Help talk:Security/PDF files

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Shouldn't this page be translatable? (ping Tgr). Danmichaelo (talk) 12:17, 12 April 2015 (UTC)

It certainly should. I marked it for translation (I hope :) - not familiar with the translation workflow.) --Tgr (WMF) (talk) 19:55, 13 April 2015 (UTC)

Linking to a pdf file[edit]

Isn't it a bit ironic that a page warning about the security risks of PDFs links to a pdf file for more information? Legoktm (talk) 21:35, 3 June 2015 (UTC)

And over HTTP to a social networking site, even. I found [1] but there is no HTTPS. Nemo 10:00, 3 April 2016 (UTC)

Vague statement[edit]

@Tgr (WMF): "Adobe Acrobat, with its default settings, is NOT safe." Can we clarify that? What exactly is meant by "safe" here? If we're going to make such scathing statements we should at least take the time to explain them. This, that and the other (talk) 03:39, 15 August 2015 (UTC)

I believe that was based on T89744#1047730. 4.2.1 of [2] is also interesting, if a bit dated. --Tgr (WMF) (talk) 04:25, 15 August 2015 (UTC)

The statement was meant in the context of that particular issue-- in all of my testing, opening a PDF document with Acrobat Reader (where all of the Reader options had been left as default) on Windows (I tested XP through 8, iirc) would automatically open the URL in the system's default web browser, thereby revealing the IP address of the reader to whoever owns the server where the URL points. CSteipp (WMF) (talk) 17:55, 21 September 2015 (UTC)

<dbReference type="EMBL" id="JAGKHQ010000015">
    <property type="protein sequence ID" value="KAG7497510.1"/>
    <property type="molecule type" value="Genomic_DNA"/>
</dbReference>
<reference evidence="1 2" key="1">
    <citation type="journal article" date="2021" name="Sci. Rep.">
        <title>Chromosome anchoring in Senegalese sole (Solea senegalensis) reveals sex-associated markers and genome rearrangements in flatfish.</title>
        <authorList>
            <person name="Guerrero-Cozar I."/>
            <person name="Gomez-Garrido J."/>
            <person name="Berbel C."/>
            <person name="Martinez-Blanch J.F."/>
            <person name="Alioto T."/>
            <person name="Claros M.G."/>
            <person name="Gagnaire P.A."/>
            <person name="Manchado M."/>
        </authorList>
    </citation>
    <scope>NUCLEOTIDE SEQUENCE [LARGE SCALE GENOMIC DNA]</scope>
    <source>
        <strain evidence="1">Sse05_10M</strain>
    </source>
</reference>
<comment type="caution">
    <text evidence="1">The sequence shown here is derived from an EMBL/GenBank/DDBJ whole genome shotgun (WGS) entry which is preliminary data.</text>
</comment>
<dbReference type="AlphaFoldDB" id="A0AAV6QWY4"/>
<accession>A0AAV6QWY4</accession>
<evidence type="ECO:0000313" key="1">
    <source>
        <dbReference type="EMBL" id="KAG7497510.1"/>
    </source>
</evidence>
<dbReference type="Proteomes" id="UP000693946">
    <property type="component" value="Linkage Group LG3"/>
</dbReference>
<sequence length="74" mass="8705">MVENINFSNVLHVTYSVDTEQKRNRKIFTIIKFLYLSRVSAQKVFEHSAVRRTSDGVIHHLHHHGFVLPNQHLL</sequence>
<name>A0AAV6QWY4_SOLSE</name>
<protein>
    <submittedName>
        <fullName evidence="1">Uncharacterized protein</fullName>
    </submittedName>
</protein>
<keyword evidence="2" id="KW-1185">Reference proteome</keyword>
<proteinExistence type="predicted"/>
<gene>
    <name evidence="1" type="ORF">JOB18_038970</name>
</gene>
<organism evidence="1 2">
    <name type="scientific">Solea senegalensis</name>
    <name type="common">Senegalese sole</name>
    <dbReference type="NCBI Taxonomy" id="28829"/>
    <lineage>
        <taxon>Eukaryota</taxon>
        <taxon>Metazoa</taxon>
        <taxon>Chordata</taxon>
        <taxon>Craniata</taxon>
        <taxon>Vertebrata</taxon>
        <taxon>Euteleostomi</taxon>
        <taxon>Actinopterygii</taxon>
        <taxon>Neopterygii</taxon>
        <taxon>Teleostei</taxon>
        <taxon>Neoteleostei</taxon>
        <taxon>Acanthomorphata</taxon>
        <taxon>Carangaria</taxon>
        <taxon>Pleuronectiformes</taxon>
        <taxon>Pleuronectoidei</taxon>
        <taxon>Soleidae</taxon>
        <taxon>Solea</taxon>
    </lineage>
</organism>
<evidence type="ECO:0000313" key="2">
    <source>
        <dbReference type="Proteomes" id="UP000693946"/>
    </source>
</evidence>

What makes us believe that Firefox and Chrom(e|ium) plugins are the safest PDF readers? Nemo 10:00, 3 April 2016 (UTC)

In general, I think all this information is too vague to be useful for real users. We should directly tell people to use either Firefox or Chromium plugins or a reader from , and at any rate avoid proprietary readers. --Nemo 16:28, 26 June 2017 (UTC)

There are a couple reasons to expect browser-based PDF readers to be more safe:

  • the security problems around PDFs tend to be related to either web fetches or Javascript; those are both core competencies for browsers and huge amounts of (non-PDF-related) work have been applied to make them work safely. The same is not true for most other PDF client vendors.
  • security is much more of a reputation issue to browser vendors than to office tool vendors so it's reasonable to assume they invest much more resources into it. Past examples of how often security breaches happen and how they are handled seem to confirm this.
  • browsers are highly sophisticated sandboxes .Firefox implements PDF rendering in pure JS so even in the case of implementation errors the fallout is limited. Chrome is less safe but probably still uses the same sandboxing it generally uses for plugins.

Being opensource helps security-wise but it's not that important, IMO. The Chrome PDF viewer was in face closed-source until not so long ago. I would still have trusted it more than software written by a vendor in the desktop publishing space. --Tgr (WMF) (talk) 16:08, 4 July 2017 (UTC)